Saturday, May 22, 2010

Book Review: John Stott - The Making of a Leader

There's no doubt about it - this book is an epic! Bishop Timothy Dudley-Smith (he of hymnwriting fame), has been very thorough in his research and production of the authorised biography of the English evangelical leader, John Stott. In this book, there are 460 pages of closely written, small text, as the family background, education, and early ministry of John Stott are revealed and discussed.

And yet, those 460 pages only take you to his 40th birthday! There's another volume of much the same size which will remain untackled until some other day, which focuses on his later ministry and 'retirement'.

The thing which strikes you repeatedly as you read the biography is the sheer dedication, commitment and leadership which has shone throughout Stott's life and ministry. Yet perhaps the most important aspect of the book is to show Stott as an entirely 'ordinary' person, with his peculiarities and interests, his humour and his devotion shining through.

Most of us know Stott as a minister, preacher and author, but Dudley-Smith enlargens our vision of Stott to see him behind the scenes, in his family life, and enjoying his birdwatching. Several years ago, Hillsborough Parish created a stir when they appointed the Curate-Assistant to be Rector, yet Stott had been a parishioner of All Souls, Langham Place, before being appointed as Curate-Assistant, then Rector, and now (retired) senior minister.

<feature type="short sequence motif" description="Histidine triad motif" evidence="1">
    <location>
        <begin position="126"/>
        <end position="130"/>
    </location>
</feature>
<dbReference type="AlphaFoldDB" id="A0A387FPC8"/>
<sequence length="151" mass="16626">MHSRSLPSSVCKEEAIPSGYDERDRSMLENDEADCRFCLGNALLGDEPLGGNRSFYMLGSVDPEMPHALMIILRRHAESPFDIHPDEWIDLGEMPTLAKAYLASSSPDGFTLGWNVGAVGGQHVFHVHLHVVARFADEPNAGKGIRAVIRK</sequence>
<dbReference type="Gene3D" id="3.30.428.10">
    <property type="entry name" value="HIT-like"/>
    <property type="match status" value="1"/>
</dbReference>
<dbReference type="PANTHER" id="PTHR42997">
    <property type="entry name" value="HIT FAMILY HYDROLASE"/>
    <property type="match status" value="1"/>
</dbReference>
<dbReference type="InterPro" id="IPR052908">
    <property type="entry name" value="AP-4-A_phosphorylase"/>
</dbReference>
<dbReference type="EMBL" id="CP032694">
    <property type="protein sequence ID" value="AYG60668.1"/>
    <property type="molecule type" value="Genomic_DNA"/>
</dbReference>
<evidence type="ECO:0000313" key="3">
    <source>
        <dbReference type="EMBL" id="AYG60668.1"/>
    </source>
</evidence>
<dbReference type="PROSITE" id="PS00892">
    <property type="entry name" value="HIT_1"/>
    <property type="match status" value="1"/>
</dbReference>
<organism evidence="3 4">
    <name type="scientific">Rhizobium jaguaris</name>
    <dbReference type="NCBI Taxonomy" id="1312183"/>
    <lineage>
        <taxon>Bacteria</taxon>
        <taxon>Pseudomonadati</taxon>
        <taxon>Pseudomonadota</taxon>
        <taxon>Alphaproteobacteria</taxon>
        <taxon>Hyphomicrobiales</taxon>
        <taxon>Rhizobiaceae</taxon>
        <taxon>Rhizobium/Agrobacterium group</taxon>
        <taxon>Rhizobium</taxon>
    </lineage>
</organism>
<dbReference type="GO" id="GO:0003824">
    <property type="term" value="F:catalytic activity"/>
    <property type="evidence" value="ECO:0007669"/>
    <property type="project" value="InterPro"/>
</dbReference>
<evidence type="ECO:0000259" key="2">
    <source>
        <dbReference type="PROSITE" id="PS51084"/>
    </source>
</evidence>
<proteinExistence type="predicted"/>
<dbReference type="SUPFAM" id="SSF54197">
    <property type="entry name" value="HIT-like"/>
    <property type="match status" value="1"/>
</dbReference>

Through many eyewitness reminiscences and documentary evidences of letters, Dudley-Smith recreates the pressures of family life as Stott grew up, as well as his education - but as far as interest goes, mine was piqued as Stott considered ordination during the Second World War. It created immense disquiet amongst his family - his father working as a medical consultant to the armed forces, grieved by his son's pacifism (in refusing to volunteer to serve in any capacity for the war effort) and by seeking to study for ordination during the war. Personally, it was a great comfort to know of the struggles of another ordinand faced in pursuing ordination, and how things resolved themselves (much) later.

As I've probably hinted earlier, the book is very thorough - with lots of background detail and perhaps a lot more information than the casual reader could endure - but it can be read with profit, and throughout, the gospel is central, both in Stott's life and in Dudley-Smith's presentation of his life. The casual reader may prefer the more recent (and much shorter) biography by Roger Steer, but for indepth detail and analysis of John Stott's early ministry, this is an excellent volume.

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